Three Arrows (the tree thing, part three)
I don't care much for long posts so I must direct those who want a lot more details on this to our church website (www.rochestercoc.org). You can click on the streaming audio link on the left side of the website and hear the sermon I delivered yesterday that sketched out our direction and the reason for it.
Remember our earlier mention of Joseph and Mary and Nadab and Abihu? The old adage "just read the Bible" didn't work very well there. This is not to lower our respect for Scripture for it is the Word of God. However, the scripture itself tells us that there is more to our walk than just words on a page. Jesus warned that the people around him erred because they didn't know the scriptures or the power of God (or, via The Message, "the way God works."). How can we know the way God works?
God gives us three arrows, all three of which point to Him. There is Scripture, the gathered community of believers, and nature. God warns us not to try to interpret the scripture in isolation for no scripture is of private interpretation (2 Peter 1). When I get what I think might be flash of insight I run it past a couple of our elders and some of the staff first to see what they think. I will not present my ideas, unchecked or unmoderated, to the larger community. What does the community think? When Jesus (John 5) was defending who He was and what He was teaching He referred people not only to the scriptures, but also to witnesses in the community and to what He had done in the open (nature).
So, we ask "What does the Bible say?" and we also work with the community to say "What does the law say? How do you read it?" As Jesus said, we learn to agree with each other along the way knowing that if we agree with each other, He has promised to agree with us (Matthew 18). THAT is why there doesn't have to be a Book of Worship, a Book of How To Pick Elders, a Book of Acceptable Theologians, etc. ad nauseum. The community works out these details.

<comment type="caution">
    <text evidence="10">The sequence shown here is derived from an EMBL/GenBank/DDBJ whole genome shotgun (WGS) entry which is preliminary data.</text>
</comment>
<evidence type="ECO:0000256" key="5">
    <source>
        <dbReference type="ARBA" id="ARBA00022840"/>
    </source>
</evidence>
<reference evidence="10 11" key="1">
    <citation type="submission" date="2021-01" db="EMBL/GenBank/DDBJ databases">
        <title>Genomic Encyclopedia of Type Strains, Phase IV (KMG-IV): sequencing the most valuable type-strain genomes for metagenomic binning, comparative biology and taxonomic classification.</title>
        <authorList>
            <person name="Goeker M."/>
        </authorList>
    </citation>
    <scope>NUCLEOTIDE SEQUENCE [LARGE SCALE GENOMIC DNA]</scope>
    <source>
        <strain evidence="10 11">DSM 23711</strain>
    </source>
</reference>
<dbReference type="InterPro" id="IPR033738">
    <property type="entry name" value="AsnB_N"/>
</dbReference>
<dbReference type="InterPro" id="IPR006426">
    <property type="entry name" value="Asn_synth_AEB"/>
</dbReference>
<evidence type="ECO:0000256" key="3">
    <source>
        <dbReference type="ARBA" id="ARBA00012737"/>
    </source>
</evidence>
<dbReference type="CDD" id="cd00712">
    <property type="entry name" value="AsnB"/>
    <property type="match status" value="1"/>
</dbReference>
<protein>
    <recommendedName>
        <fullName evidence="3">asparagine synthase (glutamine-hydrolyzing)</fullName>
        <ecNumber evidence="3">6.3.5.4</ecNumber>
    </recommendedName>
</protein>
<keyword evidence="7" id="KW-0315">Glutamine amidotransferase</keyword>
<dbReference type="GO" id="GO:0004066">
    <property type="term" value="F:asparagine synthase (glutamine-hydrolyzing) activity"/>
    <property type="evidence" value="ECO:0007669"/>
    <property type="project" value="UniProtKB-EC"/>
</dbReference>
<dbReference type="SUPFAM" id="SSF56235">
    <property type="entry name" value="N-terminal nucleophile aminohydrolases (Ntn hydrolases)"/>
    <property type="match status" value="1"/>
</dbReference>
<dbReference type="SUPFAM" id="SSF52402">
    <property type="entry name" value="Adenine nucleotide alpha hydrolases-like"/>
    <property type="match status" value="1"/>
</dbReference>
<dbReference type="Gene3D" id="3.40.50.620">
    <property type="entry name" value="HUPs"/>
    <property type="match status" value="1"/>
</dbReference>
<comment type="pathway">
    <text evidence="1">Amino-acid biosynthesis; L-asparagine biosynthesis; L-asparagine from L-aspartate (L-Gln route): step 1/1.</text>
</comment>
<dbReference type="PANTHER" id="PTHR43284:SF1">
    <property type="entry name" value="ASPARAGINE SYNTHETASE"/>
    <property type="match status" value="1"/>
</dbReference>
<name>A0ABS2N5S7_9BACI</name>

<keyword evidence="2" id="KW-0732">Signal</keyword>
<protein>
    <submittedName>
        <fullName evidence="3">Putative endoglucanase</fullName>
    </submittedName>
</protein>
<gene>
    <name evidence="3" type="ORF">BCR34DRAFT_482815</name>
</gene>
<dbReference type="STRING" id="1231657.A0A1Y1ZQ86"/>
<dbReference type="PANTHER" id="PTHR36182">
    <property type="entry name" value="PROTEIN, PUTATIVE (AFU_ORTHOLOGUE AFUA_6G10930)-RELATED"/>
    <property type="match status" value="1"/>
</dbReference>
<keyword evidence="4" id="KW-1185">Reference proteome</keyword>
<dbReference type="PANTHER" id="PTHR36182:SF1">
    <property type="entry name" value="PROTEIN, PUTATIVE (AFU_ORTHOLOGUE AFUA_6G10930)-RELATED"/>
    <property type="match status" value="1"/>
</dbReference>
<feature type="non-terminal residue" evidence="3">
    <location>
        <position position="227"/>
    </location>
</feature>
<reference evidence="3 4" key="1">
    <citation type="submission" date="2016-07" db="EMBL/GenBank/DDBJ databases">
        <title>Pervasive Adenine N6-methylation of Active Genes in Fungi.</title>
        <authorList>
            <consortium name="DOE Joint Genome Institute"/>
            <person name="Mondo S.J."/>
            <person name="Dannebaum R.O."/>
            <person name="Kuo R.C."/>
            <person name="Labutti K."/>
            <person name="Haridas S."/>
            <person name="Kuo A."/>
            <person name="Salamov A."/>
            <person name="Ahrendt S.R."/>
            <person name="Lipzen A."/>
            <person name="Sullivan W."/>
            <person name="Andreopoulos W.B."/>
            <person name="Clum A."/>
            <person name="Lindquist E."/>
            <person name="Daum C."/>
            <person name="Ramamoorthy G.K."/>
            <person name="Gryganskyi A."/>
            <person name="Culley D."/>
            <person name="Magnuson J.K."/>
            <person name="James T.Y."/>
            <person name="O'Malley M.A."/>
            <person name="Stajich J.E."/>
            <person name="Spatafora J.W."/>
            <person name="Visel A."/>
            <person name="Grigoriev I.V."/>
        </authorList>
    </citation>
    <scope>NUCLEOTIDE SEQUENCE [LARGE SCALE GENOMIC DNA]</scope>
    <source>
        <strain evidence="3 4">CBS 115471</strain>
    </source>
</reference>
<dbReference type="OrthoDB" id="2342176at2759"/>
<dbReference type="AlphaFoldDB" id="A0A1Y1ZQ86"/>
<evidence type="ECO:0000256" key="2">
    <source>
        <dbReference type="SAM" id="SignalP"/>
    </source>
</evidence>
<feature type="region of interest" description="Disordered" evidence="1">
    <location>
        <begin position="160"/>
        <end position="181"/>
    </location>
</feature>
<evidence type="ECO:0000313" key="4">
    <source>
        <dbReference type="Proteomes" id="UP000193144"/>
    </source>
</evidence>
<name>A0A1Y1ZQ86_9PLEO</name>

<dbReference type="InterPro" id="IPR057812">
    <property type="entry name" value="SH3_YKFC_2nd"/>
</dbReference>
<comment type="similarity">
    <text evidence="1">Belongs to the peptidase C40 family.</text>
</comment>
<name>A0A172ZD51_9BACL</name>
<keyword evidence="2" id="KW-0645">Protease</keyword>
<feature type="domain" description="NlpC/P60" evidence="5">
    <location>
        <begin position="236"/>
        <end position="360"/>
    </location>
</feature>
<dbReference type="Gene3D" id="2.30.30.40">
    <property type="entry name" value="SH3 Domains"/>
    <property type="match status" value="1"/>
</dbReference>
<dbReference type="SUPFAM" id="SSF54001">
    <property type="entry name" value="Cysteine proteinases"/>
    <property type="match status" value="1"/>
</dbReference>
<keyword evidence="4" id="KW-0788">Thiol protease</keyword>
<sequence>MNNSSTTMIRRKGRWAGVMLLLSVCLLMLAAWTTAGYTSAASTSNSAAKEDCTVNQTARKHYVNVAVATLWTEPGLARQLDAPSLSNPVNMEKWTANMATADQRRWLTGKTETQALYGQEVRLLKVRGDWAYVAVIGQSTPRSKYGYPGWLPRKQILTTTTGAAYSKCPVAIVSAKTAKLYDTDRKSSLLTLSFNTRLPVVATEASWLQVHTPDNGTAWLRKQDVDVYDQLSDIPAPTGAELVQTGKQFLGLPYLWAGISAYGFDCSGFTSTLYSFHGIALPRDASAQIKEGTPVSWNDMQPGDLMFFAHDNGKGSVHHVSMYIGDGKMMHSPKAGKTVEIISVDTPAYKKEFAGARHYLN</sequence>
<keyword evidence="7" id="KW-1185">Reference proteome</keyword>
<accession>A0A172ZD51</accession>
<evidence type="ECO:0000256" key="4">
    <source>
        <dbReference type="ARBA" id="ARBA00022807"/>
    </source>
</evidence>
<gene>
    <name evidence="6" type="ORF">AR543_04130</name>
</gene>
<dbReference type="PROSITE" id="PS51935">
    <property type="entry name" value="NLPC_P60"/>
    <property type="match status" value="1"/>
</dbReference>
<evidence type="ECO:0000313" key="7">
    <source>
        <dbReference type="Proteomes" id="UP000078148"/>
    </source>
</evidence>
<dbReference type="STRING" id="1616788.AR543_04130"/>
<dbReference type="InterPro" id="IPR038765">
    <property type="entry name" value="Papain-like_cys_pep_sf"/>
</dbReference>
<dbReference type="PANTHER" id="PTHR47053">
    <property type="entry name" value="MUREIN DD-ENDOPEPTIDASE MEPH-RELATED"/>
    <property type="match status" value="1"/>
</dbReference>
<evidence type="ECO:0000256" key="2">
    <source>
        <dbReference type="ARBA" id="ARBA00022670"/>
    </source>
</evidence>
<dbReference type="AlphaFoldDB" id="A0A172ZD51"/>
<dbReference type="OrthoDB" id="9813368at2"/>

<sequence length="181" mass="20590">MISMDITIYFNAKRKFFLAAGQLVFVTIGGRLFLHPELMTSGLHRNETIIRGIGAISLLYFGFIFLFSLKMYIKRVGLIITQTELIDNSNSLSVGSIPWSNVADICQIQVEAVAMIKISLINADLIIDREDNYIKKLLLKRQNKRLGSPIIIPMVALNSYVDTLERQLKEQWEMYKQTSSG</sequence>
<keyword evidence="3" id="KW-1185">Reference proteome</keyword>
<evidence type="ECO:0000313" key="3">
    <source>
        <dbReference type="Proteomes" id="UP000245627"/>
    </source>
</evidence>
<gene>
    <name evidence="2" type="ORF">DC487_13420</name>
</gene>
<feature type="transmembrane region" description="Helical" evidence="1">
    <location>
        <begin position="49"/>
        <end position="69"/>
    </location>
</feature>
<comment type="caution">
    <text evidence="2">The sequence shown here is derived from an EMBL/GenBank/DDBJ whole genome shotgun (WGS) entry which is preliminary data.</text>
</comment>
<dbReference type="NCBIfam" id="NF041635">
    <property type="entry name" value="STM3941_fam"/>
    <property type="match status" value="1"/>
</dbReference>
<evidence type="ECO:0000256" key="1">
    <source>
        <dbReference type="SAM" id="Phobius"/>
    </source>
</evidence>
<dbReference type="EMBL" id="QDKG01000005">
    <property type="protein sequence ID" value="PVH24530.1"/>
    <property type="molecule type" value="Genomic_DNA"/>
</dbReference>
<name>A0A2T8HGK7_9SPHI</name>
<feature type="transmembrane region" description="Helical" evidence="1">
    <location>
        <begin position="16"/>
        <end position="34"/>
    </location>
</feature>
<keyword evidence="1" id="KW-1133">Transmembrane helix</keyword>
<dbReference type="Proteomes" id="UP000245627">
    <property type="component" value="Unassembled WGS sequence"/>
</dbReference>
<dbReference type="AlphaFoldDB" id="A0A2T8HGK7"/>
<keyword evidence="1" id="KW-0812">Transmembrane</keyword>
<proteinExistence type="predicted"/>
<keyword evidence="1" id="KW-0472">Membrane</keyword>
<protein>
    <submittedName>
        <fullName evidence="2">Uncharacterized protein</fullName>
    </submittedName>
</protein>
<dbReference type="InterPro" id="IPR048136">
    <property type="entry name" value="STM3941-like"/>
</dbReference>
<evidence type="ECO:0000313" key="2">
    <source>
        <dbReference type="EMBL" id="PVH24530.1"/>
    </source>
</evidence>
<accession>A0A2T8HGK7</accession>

Paul also told us that what could be known about God could be seen in what He created (Romans 1). Alexander Campbell told us that two books tell of us God; the Bible and the book of nature. "Nature" consists of more than bugs and beasts; it is the totally of what lies outside of our spirits. We can see right and wrong (re: C.S. Lewis' "Mere Christianity"). We can see that life is often "nasty, brutish, and short" and "red in tooth and claw." We can see that earth is a temporary home, that everything is either eating or being eaten, and that what we do -- whether we are people or wolves -- is more often learned behavior than eternal principle. We see that groups survive, individuals don't, and that stragglers are taken first. I could go on and on here (and do in my sermon) but the principle is understandable enough already, I'm sure.
Sometimes we get two of these right and not the third. For example, let's say a church reads the Bible in such a way as to allow abortion and the ordination of practicing homosexuals. That church community agrees that that is what God accepts. But nature doesn't accept it. In nature we see that it is repugnant for a mother to kill her child (with some exceptions which do nothing but shock us) and that homosexuality is a dead end that does not profit the community or the species.
Or, let's say they read nature to say that men just can't be monogamous and their community of believers -- like some of the renegade Mormon sects today -- say that multiple wives is a great idea. We can then reference the Bible to show that, while once allowed, polygamy is not God's plan for man and adultery is never acceptable.
Or.... nature tells us that joy is wonderful. Kids clap and dance, otters play, people thrill and chill when their emotions are engaged. In the Bible we see David dancing wearing -- well, let's just say some found his attire and actions shocking -- and when someone complained, God punished the complainer and accepted the over-the-top celebrator. But then you find a community that looks upon any outward expression of emotion to be suspect and unacceptable... and you have a problem.
All three must agree. I would submit that the Bible is the final arbiter, period, but that it cannot be read in isolation, apart from community and observation. Jesus referred to all three arrows that point to God. Only when all three point the same way can we walk confidently towards heaven.
[and about the Democract comment last time... good comebacks, people! I am neither Democrat or Republican. My politics are selectively libertarian and are viewed as mealy mouthed liberal or slobbering right wing troglodyke according to who's looking. Good thing I don't plan to live down here forever....]